8. Samoa Joe Vs. Bruiser Brody
Samoa Joe’s career renaissance in the last year or two has been hugely rewarding to his many fans, not least because we had begun to resign ourselves to having lost him to TNA’s godawful fart machine of a booking committee. Fast, athletic, and intense, Joe’s offence looks legit, like it’s designed to end things quickly and painfully, not to show off to the crowd. You know, like in a real fight.
Samoa Joe’s no-nonsense approach is the perfect foil for the incredible lost monster of pro wrestling, Bruiser Brody. One of the great wild man workers of his or any other generation, in 1987 Brody was at the top of his game; an awe-inspiring in-ring presence, huge and unpredictable, but a fiercely intelligent man outside of the ring and by no means a one-note performer or character.
Joe might be smaller and less uninhibited, but he’d match Brody’s brutal intensity glare for glare. With his current “Destroyer” character’s penchant for strategy, you can envision a match where an initially overwhelmed Samoa Joe weathers the initial onslaught from the giant lunatic only to gradually whittle away at his offence, slowly forcing the bigger man to work the match he wants him to until he can lure him in for the Coquina Clutch.
7. Vader Vs. Braun Strowman
Big, appallingly strong, faster than you’d expect for his size, with a monstrous, threatening aura. Braun Strowman or Vader? Both, of course. If Joe Vs. Brody is a great example of how a clash of styles could be worked into a gripping storyline, then Vader Vs. Strowman is an example of how sometimes what you see is not only what you get, but what you want to get.
If late nineties Ken Shamrock was Brock Lesnar before Brock Lesnar, then by 1994, Vader occupied a similar position in WCW: a near uncontrollable, terrifyingly violent presence at the top of the roster that projected a genuine air of menace. Braun Strowman is fast becoming that for today’s WWE, but it remains to be seen whether the company’s inconsistent booking strategies and obsessive focus on two or three main event stars at a time will allow him to flourish as WCW allowed Vader.
Whatever the case, Strowman and a Vader in his prime make for a compelling, hair-raising fantasy match-up: huge, hyper-aggressive hoss against huge, hyper-aggressive hoss. It’d be a rare and exciting thing to see Vader as the smaller man, forced to fight from underneath… but there are also things that Vader, as athletic as he was brutal, could do back in the day that Strowman simply can’t pull off – like that famous superheavyweight moonsault.
6. Eddie Guerrero Vs. Shinsuke Nakamura
At the high water mark of his wrestling career in 2004, there were few men in the world that combined technical virtuosity, storytelling flair and unstoppable charisma like Eddie Guerrero. Bridging the gap between the old school and the new, ridiculously popular with fans of all stripes and persuasions, it’s easy to argue that Latino Heat had it all as a performer, babyface or heel.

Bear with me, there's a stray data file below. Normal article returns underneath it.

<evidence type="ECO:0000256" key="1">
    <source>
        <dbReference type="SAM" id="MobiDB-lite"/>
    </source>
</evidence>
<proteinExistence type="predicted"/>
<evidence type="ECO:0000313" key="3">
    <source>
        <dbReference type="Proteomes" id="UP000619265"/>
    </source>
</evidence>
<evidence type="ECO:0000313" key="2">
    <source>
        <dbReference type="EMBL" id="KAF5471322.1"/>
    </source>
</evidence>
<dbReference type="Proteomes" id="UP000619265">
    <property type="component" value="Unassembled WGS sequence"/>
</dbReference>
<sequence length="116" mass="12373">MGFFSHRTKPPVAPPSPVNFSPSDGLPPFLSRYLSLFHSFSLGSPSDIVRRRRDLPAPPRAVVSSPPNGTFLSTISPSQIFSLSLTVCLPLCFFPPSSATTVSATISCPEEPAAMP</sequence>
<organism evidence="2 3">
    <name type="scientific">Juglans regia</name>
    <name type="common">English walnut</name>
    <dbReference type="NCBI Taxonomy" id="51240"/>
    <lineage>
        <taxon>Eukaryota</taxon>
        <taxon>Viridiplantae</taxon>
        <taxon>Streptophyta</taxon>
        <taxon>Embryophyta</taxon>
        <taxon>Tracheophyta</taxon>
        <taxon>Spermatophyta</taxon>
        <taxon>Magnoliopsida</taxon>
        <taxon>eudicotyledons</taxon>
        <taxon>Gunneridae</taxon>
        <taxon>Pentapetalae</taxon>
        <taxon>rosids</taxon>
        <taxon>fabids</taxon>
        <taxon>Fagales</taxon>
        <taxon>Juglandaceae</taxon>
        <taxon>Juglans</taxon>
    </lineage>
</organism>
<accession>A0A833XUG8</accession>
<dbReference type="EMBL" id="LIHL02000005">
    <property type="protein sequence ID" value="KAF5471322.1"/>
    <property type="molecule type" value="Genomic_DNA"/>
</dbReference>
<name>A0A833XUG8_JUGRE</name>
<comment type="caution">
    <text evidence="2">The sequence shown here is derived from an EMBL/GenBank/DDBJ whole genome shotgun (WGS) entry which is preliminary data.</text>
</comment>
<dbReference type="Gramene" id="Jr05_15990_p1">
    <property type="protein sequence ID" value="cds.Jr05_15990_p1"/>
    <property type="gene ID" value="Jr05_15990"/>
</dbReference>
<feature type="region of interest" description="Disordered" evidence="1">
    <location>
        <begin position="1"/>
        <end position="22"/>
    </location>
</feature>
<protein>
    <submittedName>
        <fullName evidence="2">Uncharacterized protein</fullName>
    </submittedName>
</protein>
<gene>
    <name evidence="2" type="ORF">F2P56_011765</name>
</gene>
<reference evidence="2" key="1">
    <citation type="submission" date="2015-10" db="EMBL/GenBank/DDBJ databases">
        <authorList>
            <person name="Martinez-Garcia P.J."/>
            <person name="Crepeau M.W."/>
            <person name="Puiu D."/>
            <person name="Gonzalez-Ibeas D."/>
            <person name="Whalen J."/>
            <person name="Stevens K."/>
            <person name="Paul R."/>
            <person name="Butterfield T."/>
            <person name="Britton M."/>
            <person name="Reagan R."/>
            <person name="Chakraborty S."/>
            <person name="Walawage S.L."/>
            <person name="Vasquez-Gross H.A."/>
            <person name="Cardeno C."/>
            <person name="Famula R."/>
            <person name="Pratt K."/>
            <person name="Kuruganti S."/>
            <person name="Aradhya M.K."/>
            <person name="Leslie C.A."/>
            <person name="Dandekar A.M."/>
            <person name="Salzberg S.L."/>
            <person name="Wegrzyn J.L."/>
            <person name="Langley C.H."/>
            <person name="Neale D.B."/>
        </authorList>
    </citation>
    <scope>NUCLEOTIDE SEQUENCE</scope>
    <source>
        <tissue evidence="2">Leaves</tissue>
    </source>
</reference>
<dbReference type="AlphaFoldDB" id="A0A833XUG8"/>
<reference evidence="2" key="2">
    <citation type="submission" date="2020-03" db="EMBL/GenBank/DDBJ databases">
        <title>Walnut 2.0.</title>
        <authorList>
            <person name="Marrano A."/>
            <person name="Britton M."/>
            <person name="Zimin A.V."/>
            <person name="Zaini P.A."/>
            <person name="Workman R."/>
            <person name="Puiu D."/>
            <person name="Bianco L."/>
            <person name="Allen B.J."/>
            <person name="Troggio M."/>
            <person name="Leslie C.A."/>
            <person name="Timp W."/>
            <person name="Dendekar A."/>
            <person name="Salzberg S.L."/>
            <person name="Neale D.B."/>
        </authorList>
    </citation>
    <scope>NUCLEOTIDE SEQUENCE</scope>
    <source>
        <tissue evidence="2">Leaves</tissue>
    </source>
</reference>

Today, if you want effortless charisma combined with hard-hitting technical prowess, you want Shinsuke Nakamura. Like Guerrero, the King Of Strong Style has the “it” factor, that nebulous quality that can’t be taught or worked. Like Guerrero, Nakamura works an intense style with several gears, leaving plenty of space for storytelling and showboating. It’s a marriage made in heaven.
That’s even more true when you consider that the only caveat about Nakamura at this early stage of his WWE main roster career is whether he can carry a promo. Well, that wouldn’t be an issue here: Guerrero had a history in Japan under the Black Tiger hood, having taken over from the original, Mark “Rollerball” Rocco, between 1993 and 1996.
Although he was an excellent promo himself, with perfect timing and chutzpah to spare, Eddie Guerrero was used to making magic with people with whom he couldn’t necessarily exchange fiery promos with. Given the right storyline (bragging rights? professional jealousy?) the two could have had an on-off rivalry for the ages.
5. Lou Thesz Vs. Kurt Angle
Trained by the fearsome George Tragos, Ad Santell and of course Ed “Strangler” Lewis, Lou Thesz was the biggest star of the newborn National Wrestling Alliance. By 1952, four years after the establishment of the NWA’s little monopoly-in-the-making, Thesz had unified almost all of the various “world” heavyweight championships dotted around the USA to establish himself as the undisputed top man in professional wrestling: a tough, practical, immensely talented athlete capable of working or shooting at the highest level.
Five decades later, Kurt Angle played a similar role in the WWE. Nicknamed “the wrestling machine”, Angle had transitioned out of various lesser heel and babyface characters and left the goofy comedy far behind, his wrestling character now as intense as his in-ring work had always been (and as the Olympic gold medallist was in real life).
Getting the two men to face off would, of course, be impossible: but imagining how they would work together is tantalising in the extreme. There’s the change in style between the NWA of 1952 and the WWE of 2005, the ultra competitive nature of both men – how would they mesh? Would the feud devolve into a shoot?
4. Three Faces Of Foley Triple Threat
Although Mick Foley began his WWF/E career as the deranged cellar-dwelling Mankind, and first became known to the wider wrestling fanbase as the vicious lunatic Cactus Jack, his first ever wrestling character was Dude Love. The version that finally saw ring-time in the WWF wasn’t really the ultra-cool loverman Foley had in mind, of course. Played for laughs, the Dude was deliberately bad, designed more to get “Stone Cold” Steve Austin to break character and corpse than to get over.